In education, not much to celebrate on MLK Day

On this Martin Luther King Jr. holiday, it’s good to remember that education was at the center of the many key battles of the 20th century civil rights movement. From Little Rock to New Orleans to the campuses of Southern state universities, the brave struggle of African-American students and parents to secure a decent education inspired the nation a half century ago.

John Lewis, later a hero of the movement and now a Georgia congressman, was a high-school freshman in 1954, when the Supreme Court declared in Brown v. Board of Education that “separate but equal” schools for blacks and whites were unconstitutional.

“I remember the feeling of jubilation I had reading the newspaper story – all the newspaper stories – that day,” he wrote in his autobiography. “No longer would I have to ride a broken-down bus almost 40 miles each day to attend classes at a ‘training’ school with hand-me-down books and supplies. Come fall I’d be riding a state-of-the-art bus to a state-of-the-art school, an integrated school.”

We all know what happened. Southern officials resisted – 50 years ago this month George Wallace took office as governor of Georgia declaring “segregation now, segregation tomorrow, segregation forever.” White parents moved their students to private “academies.” When the courts ordered busing to desegregate schools, riots ensued in Boston, Louisville and elsewhere.

Arguably, though, blatant resistance did less damage to the promise of the Brown decision than white flight from cities to suburbs and urban middle-class flight from public to private schools, accompanied by an attitude that the education of poor or minority kids is someone else’s problem. Nearly 60 years after the court ruling, we’ve yet to embrace the ideals that gave hope to a young John Lewis.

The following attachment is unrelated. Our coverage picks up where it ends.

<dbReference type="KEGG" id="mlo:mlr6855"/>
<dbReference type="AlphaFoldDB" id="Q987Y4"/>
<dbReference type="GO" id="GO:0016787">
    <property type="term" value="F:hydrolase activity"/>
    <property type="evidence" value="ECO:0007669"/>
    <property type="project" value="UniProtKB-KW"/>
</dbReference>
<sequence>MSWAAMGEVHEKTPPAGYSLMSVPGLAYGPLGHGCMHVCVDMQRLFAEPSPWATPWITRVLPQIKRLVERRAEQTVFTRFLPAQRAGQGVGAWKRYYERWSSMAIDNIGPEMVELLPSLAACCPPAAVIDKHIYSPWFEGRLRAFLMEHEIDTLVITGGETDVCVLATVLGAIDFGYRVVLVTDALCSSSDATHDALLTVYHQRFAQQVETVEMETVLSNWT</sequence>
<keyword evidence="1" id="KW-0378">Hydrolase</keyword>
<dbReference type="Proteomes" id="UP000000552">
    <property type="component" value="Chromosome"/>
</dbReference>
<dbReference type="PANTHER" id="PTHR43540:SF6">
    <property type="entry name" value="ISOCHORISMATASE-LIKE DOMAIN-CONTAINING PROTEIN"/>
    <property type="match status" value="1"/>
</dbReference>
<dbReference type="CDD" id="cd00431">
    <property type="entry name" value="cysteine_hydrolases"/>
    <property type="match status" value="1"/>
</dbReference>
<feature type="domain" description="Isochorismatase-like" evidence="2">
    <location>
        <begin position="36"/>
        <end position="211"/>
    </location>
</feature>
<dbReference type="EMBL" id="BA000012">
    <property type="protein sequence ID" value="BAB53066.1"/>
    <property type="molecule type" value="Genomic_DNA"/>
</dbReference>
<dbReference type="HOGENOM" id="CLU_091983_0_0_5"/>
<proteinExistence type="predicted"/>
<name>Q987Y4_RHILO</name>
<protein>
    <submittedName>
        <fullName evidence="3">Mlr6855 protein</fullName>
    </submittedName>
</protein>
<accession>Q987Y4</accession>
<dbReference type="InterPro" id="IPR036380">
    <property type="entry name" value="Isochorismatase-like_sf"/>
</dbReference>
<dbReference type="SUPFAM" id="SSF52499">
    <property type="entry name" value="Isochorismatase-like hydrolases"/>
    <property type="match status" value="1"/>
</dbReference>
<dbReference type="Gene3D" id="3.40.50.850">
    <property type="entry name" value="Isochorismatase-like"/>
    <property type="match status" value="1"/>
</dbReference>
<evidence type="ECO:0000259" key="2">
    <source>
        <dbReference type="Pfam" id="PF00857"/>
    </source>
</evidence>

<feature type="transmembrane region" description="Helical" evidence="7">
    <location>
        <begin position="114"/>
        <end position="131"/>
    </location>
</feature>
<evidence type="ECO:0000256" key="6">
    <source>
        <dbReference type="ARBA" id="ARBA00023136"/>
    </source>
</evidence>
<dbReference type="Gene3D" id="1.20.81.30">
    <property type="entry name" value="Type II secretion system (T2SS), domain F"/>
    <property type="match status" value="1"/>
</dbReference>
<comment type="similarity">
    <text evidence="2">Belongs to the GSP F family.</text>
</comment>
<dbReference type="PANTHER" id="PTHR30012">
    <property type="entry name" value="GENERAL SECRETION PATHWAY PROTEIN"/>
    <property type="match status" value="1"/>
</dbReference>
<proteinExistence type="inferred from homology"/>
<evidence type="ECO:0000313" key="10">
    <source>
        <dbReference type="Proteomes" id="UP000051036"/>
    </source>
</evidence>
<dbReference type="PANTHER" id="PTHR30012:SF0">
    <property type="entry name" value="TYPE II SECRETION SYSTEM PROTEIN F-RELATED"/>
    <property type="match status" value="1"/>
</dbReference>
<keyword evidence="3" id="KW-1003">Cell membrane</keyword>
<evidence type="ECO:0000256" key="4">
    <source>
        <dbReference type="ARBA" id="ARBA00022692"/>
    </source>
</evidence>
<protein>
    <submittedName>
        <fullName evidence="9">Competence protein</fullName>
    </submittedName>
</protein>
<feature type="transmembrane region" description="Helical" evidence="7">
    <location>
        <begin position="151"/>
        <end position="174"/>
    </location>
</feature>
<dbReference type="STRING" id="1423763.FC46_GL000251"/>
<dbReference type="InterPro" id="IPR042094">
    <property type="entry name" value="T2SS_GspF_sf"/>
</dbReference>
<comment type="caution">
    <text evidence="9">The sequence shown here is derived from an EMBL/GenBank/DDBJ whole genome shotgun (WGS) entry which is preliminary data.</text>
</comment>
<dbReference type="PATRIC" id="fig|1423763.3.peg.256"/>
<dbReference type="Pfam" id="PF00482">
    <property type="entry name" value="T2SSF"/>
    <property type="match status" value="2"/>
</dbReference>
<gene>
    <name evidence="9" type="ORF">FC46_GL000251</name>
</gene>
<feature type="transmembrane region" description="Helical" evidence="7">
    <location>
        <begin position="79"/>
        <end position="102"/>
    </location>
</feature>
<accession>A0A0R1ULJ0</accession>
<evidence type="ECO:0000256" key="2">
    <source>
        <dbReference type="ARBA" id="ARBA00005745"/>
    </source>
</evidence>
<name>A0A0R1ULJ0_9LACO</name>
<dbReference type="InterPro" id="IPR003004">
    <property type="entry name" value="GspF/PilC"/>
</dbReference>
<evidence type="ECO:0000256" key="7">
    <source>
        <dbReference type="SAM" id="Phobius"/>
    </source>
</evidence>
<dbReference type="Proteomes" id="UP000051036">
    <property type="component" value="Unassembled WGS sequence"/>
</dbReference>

// U.S. schools have grown more segregated by race and class in recent decades, according to research by the Civil Rights Project at UCLA and the Center for Education Policy Analysis at Stanford.

// While minority students have made significant gains, large gaps remain between white and minority students in test scores and graduation rates.

// School choice, the favorite strategy of many of today’s education reformers, has made schools even more segregated, at least according to some studies.

President Barack Obama’s inauguration today was a reminder of how far we have come as a nation when it comes to race. The state of our schools shows how far we have to go to live up to Martin Luther King’s vision of a beloved community.

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One thought on “In education, not much to celebrate on MLK Day

  1. When Martin Luther King was in Memphis, he was supporting a strike by Memphis garbage men, who were exclusively black. The strikers were looking for the simple dignity of collective bargaining.

    We forget that, at the end of his life, King was more concerned with the larger issue of economic justice. He was, by today’s standards, a true radical. We’ve turned him into a docile preacher (or “faith leader” as Pence called him).

    Dr. King had it right. Our problems in education stem mainly from persistent, generational poverty. We haven’t figured out how to educate poor kids, and we as a nation are content to tolerate segregation and high levels of childhood poverty. Dr. King’s answer was to redistribute wealth, a political no-no.

    Instead, let’s reform education by applying ideology with no empirical merit and call it bold progress. Beats facing the real problem.

    P.S. Isn’t it ironic that Dr. King was killed supporting a union, and Indiana is busy dismantling collective bargaining rights?

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